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Advice for Beginning Woodworkers

Much can be accomplished with saw, hammer and rule, and the third of these even is not essential.

Bernard Jones, The Complete Woodworker


Table saw and sliding compound miter saw. Yes, I still use them, they work.

A recent posting on The Offcut about how many tools a person should have in their tool box has given me reason to mull over my career as a carpenter. When I was a full-time framing and finish carpenter I had close to $5000 worth of power and hand tools in the back of my ’84 Chevy pickup truck. The tools I used were tough, dependable and increased my efficiency-in the world of construction making money for the contractor was all that mattered. It was hard, brutal work, I remember the physical and verbal abuse I had to endure on the job site from my supervisor, co-workers and contractor. I put up with it because I wanted to be a carpenter and I became a cracker jack one, but when I finally did walk away from that life I was very happy. The historic preservation carpenter job I have now is very laid back, there isn’t any production work to speak of and I don’t have to supply my own tools.




Slick, drawknives, a Monkey Wards chrome vanadium hammer, a handmade gauge for making out shingle bolts and a full tool chest.


If you love woodworking and love what you make you are on the right course. Be passionate about it. If you are just starting out in woodworking and are not sure what it is that you want to make, then by all means sample, sample, sample many different things, don’t be afraid to try something new. After a while you will figure out what it is you want to focus on. I grew up with traditional woodworking, it fascinated me so much that I had to explore as much of it as humanly possible. Seven, eight years ago, though, I realized that I wanted to focus on guitar making, which right now for me means just making and selling guitars.




MDF milled for molds to laminate guitar sides, I spent the last 2 days working on these.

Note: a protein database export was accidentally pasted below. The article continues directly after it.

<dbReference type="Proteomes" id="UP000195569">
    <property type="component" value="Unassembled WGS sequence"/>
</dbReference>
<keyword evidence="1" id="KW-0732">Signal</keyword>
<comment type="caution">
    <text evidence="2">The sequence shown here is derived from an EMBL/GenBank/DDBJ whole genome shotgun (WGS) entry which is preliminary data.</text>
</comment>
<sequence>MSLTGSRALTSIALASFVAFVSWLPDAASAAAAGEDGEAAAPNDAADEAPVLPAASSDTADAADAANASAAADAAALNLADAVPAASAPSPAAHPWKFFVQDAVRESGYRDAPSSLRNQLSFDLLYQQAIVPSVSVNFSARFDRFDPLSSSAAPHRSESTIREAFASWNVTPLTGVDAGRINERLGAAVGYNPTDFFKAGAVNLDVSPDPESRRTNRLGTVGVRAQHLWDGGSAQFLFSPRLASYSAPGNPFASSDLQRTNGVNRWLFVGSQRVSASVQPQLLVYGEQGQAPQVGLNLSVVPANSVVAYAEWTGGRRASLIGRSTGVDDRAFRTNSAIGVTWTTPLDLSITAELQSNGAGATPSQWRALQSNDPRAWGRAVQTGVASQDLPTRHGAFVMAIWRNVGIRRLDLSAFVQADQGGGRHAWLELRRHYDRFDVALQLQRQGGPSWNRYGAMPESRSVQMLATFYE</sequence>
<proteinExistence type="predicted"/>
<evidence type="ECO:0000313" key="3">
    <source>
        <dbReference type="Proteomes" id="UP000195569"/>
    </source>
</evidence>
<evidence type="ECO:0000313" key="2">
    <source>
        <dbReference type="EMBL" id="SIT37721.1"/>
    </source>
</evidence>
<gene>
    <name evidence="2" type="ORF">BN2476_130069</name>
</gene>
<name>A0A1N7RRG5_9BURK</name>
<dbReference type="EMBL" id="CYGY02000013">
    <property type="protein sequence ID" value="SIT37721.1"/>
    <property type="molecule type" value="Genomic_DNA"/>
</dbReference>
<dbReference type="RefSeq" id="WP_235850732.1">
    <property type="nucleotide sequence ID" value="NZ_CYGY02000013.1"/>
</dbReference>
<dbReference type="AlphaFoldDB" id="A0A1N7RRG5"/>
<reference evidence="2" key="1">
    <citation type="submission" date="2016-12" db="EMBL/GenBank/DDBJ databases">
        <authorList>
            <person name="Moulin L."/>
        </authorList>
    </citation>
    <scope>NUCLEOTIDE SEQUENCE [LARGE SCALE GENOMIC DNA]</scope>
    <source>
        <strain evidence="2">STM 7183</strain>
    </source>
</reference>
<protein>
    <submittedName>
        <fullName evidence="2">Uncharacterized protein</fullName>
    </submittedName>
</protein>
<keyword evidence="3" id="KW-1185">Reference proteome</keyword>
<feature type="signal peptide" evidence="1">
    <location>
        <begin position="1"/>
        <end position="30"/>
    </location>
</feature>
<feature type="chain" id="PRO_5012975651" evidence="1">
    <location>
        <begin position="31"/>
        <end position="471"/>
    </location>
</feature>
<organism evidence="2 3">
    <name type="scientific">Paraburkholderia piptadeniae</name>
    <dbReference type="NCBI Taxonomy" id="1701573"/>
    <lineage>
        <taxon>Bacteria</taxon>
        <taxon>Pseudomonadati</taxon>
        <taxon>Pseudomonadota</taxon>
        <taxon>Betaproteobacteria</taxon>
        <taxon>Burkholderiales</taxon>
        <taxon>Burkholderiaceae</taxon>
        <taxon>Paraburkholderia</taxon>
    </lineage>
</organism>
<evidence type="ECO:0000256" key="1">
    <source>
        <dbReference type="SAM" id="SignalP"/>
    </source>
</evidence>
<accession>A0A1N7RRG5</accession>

Here is some advice I always give to beginning to intermediate woodworkers-don’t spend all your time making tools and tool chests, unless that is what you want to do and make! I know that many wood working magazines today tend to push tool, work bench and tool chest making, that doesn’t mean that you have to make those things all the time. If you want to make copies of Stickley furniture, then make copies Stickley furniture. The tools are there to help you make that chair, cabinet, violin, etc., which is the whole point of woodworking! You need to be your own influence! Read the great classic how-to woodworking books by Moxon, Asher, Nicholson, Ellis, Hayward, Jones, Hasluck and Underhill, those authors show the tried and true methods that have been passed down since the days of cruck house construction. Learn from the masters first, then go look at the stuff published by current and trendy woodworking magazines.

Some more advice-learn how to use hand tools before you learn how to use power tools. I found out that no beginning woodworker wants to hear that. No one wants to learn how to draw first, they all want to paint that masterpiece first thing.


Comments

  1. Treasured thoughts and valuable advice Wilson - thanks. Few can draw on such breadth and depth of experience.

    ReplyDelete
  2. Thanks for the kind words, Rob!

    I know I just turned 50, but I feel just like I did when I was 25, young and wet behind the ears, and writing this post really makes me realize how long I've been involved in wood working as an amateur and professional. One thing I've noticed working with men who are in their late 20' s and early 30's is that they aren't willing to be disciplined, they don't want to do things "the way they were done" even though they have no idea how to do or accomplish the task at hand. I thank my parents for pounding that discipline into me.

    ReplyDelete
  3. GREAT post!
    Getting back into furniture building and living in an apartment - I have great respect for the old ways.
    Its a great point - every time I read a woodworking blog, I wonder if I should not just be in the shop trying something out. Its a hard place to be though, if your not sure quite how your design will play out

    ReplyDelete
  4. Wonderful sentiments, Wilson.

    I wish someone had told me "hand tools before power tools" 10 years ago; it might have saved me a bit of money and pushed my hand tool use up a few years.

    Keep writing; I'll keep reading.

    ReplyDelete
  5. Thanks, Ethan!

    Keep at the hand tool work, it's worth every minute you hold one in your hand!

    ReplyDelete
  6. Anonymous:

    I feel the same way about reading blogs and doing research on the internet, there is enough work and knowledge to find in the shop!

    ReplyDelete

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